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30th April - 1st May
ITALY (Brescia) 2014

(Compiled by Steve Tillotson, June 2014)

Acknowledgement - I have used some information from thei Italian congress website (website no longer on line since I compiled this page). My thanks to the organizers. Steve T.


"The Afghan Hound....Hunting Machine Or Best In Show Machine?"
The goal of the 8th AHWC is to investigate the condition of the breed after 100 years of breeding selection.

  • The 8th Afghan Hound Congress opening and welcomes speakers:
  • Dr. Clemente Grosso (I), Member of the Board of Directors of the Italian Kennel Club (ENCI)
    Mr. Ulf Fjelsted Jrgensen (DK), World Congress Promoter
    Mr. Roberto Bongiovanni (I), Chairperson of the Italian Afghan Hound Club (A.I.A.L.A.) hosting the 2014 World Congress

  • The different stocks that developed in the early decades are now globalizing into a sole model.
  • Is it important to keep a morphological diversification?
    Dr. Guido Perosino (I) - Dr. Gran Bodegrd (S)
    Moderator: Dr. Stefano Marelli (I)

  • From Ghengis Khan's dog to Barbie's pet.
  • The different models evolve, and breed features inevitably become extreme:
    is the "hyper-type" drifting us away from the Standard?
    Ms. Susan Rhodes (UK)
    Moderator: Dr. Stefano Marelli (I)

  • Afghans bred for Lure coursing and Racing purposes drift away from the"globalized" type bred for show purposes - Comparison between models
  • Mr. Mario Canton (I)
    Moderator: Dr. Stefano Marelli (I)

  • Which model is nearer to the so far unchanged Standard?
  • Morphological structure
    is it better judged in the show ring or on the field?
    development of the temperament within the coursing field would it be appropriate to consider the license of coursing compulsory to the confirmation of a champion title?
    Coat pattern
    Is the coat of today's Afghans typical?
    Despite what the Standard says, stripping is widespread and tolerated.
    Can we breed without using scissors?
    Dr. Espen Engh (N) - Mr. ge Gjetnes (N)
    Moderator: Dr. Stefano Marelli (I)

  • The conformation judge today.
  • Are judges still able to influence breeding choices? What's their role today? Are the new generations of breeders aware that Afghans are supposed to hunt in Afghanistan or are they solely aiming to get to the Best in Show ring?
    Ms. Lotte Jrgensen (DK)
    Moderator: Dr. Stefano Marelli (I)

  • Proud or aloof?
  • How the meaning of two simple terms can influence the interpretation of the Standards - "proud" (UK) vs "aloof" (USA) by its breeders and fanciers. As well eventually the evolution and the future of the Afghan Hound.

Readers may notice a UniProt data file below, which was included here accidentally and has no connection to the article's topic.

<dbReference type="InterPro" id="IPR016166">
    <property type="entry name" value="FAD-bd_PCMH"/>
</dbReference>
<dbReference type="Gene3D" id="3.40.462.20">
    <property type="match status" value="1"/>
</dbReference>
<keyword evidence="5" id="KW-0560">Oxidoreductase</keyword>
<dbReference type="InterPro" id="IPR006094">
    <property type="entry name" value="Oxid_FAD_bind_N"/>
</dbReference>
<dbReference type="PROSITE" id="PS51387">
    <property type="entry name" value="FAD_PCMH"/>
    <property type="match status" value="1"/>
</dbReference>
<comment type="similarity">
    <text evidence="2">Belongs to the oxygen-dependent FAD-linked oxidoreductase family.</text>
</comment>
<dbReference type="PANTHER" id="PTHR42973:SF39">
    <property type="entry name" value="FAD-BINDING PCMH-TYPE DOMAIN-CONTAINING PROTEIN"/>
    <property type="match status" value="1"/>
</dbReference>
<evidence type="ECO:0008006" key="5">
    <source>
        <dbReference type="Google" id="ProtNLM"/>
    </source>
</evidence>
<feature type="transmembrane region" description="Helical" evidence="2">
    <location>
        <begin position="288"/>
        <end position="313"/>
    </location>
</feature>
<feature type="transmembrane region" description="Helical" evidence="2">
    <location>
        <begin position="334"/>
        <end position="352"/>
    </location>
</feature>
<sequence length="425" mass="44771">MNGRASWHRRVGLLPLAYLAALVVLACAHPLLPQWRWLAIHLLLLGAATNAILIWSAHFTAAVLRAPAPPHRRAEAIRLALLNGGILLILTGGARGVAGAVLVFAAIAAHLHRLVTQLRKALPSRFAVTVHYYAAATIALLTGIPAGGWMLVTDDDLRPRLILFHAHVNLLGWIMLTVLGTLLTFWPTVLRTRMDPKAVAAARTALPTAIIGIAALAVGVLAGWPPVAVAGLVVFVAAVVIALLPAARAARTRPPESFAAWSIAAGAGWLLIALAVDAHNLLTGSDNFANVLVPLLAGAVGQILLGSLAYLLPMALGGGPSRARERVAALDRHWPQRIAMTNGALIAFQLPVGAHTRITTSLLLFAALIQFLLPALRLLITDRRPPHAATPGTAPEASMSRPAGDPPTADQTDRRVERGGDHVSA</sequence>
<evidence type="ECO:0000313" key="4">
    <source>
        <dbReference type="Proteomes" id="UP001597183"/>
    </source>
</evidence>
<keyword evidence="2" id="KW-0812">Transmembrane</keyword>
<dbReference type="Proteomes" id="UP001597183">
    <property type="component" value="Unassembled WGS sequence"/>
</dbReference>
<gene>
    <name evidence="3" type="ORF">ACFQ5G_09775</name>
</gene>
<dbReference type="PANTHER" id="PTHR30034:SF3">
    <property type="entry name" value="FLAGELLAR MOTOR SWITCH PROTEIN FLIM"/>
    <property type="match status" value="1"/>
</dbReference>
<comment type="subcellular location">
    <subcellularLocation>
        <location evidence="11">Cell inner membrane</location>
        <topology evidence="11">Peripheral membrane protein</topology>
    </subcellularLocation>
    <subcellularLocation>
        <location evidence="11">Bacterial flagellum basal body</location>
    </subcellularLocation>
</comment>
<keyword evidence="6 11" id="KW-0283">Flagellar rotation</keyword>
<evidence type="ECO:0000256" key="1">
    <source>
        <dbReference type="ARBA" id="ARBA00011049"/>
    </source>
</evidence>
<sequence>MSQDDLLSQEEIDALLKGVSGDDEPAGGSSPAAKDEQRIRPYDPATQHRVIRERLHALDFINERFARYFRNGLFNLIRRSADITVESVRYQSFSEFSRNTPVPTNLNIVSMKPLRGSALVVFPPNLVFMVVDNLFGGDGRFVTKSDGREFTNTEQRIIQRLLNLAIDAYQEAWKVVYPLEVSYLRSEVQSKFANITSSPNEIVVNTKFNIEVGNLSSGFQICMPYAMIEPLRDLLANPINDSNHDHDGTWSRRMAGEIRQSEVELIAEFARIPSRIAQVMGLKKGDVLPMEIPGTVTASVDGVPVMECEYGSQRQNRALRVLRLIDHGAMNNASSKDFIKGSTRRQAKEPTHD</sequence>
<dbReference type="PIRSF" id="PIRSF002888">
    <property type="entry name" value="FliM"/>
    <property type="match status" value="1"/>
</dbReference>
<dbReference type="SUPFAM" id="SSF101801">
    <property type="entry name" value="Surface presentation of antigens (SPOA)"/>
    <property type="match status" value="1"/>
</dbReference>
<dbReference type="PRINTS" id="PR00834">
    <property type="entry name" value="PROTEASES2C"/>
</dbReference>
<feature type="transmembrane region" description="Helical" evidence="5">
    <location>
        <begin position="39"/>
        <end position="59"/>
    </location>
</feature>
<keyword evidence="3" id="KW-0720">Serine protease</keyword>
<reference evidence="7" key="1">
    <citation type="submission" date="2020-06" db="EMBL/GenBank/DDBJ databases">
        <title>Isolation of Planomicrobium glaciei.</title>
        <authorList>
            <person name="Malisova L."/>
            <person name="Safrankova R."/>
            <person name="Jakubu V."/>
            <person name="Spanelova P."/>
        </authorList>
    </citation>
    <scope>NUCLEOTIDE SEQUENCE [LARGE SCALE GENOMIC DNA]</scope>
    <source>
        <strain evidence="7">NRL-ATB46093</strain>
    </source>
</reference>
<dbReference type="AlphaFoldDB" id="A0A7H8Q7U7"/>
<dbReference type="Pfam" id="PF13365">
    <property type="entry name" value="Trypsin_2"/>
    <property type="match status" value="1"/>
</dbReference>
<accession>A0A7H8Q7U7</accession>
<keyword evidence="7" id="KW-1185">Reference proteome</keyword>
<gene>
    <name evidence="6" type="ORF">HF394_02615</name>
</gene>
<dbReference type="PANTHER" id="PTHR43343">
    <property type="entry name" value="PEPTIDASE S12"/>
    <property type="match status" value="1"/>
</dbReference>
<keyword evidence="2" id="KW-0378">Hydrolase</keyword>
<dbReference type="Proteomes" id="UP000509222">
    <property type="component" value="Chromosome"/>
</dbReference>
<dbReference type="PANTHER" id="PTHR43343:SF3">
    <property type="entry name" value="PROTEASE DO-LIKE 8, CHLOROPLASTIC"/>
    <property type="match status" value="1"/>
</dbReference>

Mrs. Cinzia Aymaretti (I) and Dr. Emanuela Camia (I)
    Moderator: Dr. Stefano Marelli (I)

  • Voting for an International Afghan Hound Committee

  • Closing Remarks
  • Mr. Roberto Bongiovanni (I)

  • Dinner/Voting Results
  • Dinner with music and dance, during the dinner the results of voting will be announced

2. INTRO/SUMMARY by Cinzia Aymaretti Camia (Gran Pamir, Italy)

The main Theme of the Congress was the issues of breed Globalization. The presentations were intended to not just to find an answer but to make breeders minds up to the question as well to manage its risk vs its real or supposed advantage. That said the proposal of a Sole Unified Standard was an item to be taken under consideration. As the Proposal author I feel myself authorized to talk about it. I wrote a Study for a Sole Internationa Unifiedl Standard just because actually the two main Sts are not in opposition but on the contrary they are complementary,as very well said above by Stephanie Hunt-Crowley and by somebody else's posts. I presented my work at the south Afrika Congress in 2003 as a Standards extension. My aim was not to teach how to read and interpretate the Sts to experienced longtimer Breeders, ( I am aware they don't need it), My aim was to clear newcomers and newbreeders minds up (exspecially those feeling themselves "know-it-all" ones after breeding one litter).

The reason why I wrote it and wanted to promote it was 'coz In the last decades Europe saw a huge imports from USA, not all of them of top quality and most very different from European St.'s"Type" . After some years of mistruts towards the new imports, many newcomers to the breed started to mix Europena lines with US lines mostly without enough knowledge of what they were actually doing and by their own many AR judges got their mind confused about the difference. The Sole Standard or better to say an Extension to the FCI/AKC Sts. was thought to help the Breeders' views from many country joining under a shared direction even with all those most sacred differences which I never will get tired to treasure .

This need is shared by most European fanciers (like the Congress Questionnaire answers witness with 2/3 of approvals to its benefits). I Understand that this view is not as well shared by some OZ friends, 'coz I assume that maybe they don't feel-and never did- the problem dramatically like in Europe ,I suppose 'coz they have been actually greatly coooperative breeders each others with a high grade of breeding ability mixing their own lines with just a bit of the needed imports.

My opinion,sorry if I mistake.I want to assure everybody that The Unified Standard I worked at is just a new writing where both the Stds are joined without any omissions or changes but just clearly explained .That said I am aware that the International official Organizations NEVER will accept to recognize one SOLE STANDARD, but I am sure that a recognized Extension could get under official consideration. The writing of The Unified international Standard is edited on the AIALA Official 30thYR BOOk which has been presented to all the Congress attenders and can be ordered from the AIALA Club of Italy. I will be happy to share it with somebody interested by email or even after a next posting into my Gran Pamir Website (need some time to do it).